Tired of hearing about “fake news” and “fake media?” Sorry to break it to you, but there’s a real problem and it could affect your work.
The ability to edit photos and audio has been around for years. I remember 15 years ago taking a headshot of someone, realizing that I hadn’t noticed a crooked part of the person’s collar, and using Adobe Photoshop to copy the opposite side, create a mirror image, and blend it into the problem. The picture looked perfectly normal.
Software has become more powerful, with artificial intelligence aiding in editing and opening ways to drastically alter images. Photoshop’s Face-Aware Liquify feature allows someone to easily adjust facial expressions in images.
In 2016, Adobe and Princeton researchers demonstrated technology that would allow text-based voice editing.
It’s possible today to make someone in a video act and say things they never did. Look at this NSFW example with Jordon Peele putting words into the synchronized mouth of Barack Obama. BuzzFeed worked with Peele to develop the example using—a free tool.
I wrote about the growing potential problem at Inc.com in 2017. The potential goes far beyond putting highly recognizable people into embarrassing situations. Here are a few of the business-related implications I saw then:
- A company creates a damning video and recreates the face of a rival’s CEO for a damaged reputation.
- A former romantic partner takes revenge after a bad breakup and anonymously ensures people in someone’s workplace see it. The video goes viral and damage’s the victim’s professional reputation.
- Someone doctors a company’s videos to include information about products or services that would be negative to an important subset of buyers.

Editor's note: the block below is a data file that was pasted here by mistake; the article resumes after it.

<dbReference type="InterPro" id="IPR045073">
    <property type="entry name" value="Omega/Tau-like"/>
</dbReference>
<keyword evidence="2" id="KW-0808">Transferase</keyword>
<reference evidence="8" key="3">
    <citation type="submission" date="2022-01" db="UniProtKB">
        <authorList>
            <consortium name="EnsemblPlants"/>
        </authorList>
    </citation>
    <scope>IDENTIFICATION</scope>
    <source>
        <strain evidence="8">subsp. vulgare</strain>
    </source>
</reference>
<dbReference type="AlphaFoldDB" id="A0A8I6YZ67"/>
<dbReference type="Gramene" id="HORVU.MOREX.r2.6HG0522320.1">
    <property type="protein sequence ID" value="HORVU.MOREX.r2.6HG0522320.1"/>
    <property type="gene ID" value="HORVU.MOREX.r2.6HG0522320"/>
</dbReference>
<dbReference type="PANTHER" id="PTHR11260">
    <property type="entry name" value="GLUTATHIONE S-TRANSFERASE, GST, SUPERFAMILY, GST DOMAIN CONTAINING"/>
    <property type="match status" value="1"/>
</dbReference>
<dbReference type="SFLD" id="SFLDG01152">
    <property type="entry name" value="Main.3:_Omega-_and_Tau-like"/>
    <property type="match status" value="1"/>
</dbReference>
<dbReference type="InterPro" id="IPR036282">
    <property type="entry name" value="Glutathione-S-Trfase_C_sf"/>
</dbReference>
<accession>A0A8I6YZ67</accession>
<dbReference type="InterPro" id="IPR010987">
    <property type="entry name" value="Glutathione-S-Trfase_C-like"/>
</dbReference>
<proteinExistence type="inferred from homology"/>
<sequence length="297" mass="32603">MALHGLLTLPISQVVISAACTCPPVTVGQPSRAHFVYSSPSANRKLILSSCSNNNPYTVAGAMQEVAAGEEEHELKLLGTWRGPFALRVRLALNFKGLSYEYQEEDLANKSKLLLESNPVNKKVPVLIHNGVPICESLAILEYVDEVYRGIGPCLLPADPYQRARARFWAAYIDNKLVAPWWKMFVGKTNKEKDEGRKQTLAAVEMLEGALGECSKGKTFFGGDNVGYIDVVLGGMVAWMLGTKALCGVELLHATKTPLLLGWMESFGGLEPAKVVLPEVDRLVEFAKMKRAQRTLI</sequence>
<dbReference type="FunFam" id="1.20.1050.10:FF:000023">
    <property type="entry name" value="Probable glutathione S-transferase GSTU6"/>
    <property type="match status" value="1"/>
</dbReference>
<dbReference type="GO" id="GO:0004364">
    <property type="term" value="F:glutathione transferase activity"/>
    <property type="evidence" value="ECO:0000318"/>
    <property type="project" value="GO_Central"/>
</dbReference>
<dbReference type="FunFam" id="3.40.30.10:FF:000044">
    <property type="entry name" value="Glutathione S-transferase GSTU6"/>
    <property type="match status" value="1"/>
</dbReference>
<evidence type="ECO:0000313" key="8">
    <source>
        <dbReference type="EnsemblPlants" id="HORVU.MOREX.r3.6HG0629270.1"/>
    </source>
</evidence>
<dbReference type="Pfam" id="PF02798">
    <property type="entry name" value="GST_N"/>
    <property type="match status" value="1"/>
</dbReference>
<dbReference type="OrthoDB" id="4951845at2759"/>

- A business produces how-to videos as a form of marketing and a competitor replaces the faces and perhaps background to capitalize on the work.
There is no way that all of this, and other uses you could imagine, never occur.
Business journalists are left with learning how to detect fakes and, to the degree possible, avoid being taken in.
Fakes can be difficult to detect. Look at this Adobe site that lets you see how easily you can tell fake from real images. Or this MIT research project where you try to determine which of two video versions is the fake. There’s a YouTube site called ctrl shift face that shows deep fakes.
It’s all a lot harder than you might think.
One step is to learn at least the rudiments of how to spot fakes. Such techniques as looking for suspicious repeating textures and patterns; discrepancies in lighting, shadows, and reflections; out-of-proportion body parts or objects; and overly perfect or inconsistent colors and tones can all provide giveaways of potential manipulation.
Even with modern forensic techniques and tricks, it can be difficult to detect fakes. Software can help, like free image fake detectors. Slowing a video down can show transitional glitches that are giveaways. And you can always take a video apart into frames and analyze single ones if you’re wondering about a section.
Still, detecting fakes, especially when done with skill, continues to increase in difficulty. Even experts can’t be certain they’re always correct.
So, it’s back to some basics. Who made it available? Does the context seem reasonable? Where does it appear? Expect these, and other questions, to demand answers more frequently and assume that your due diligence may have become even harder.
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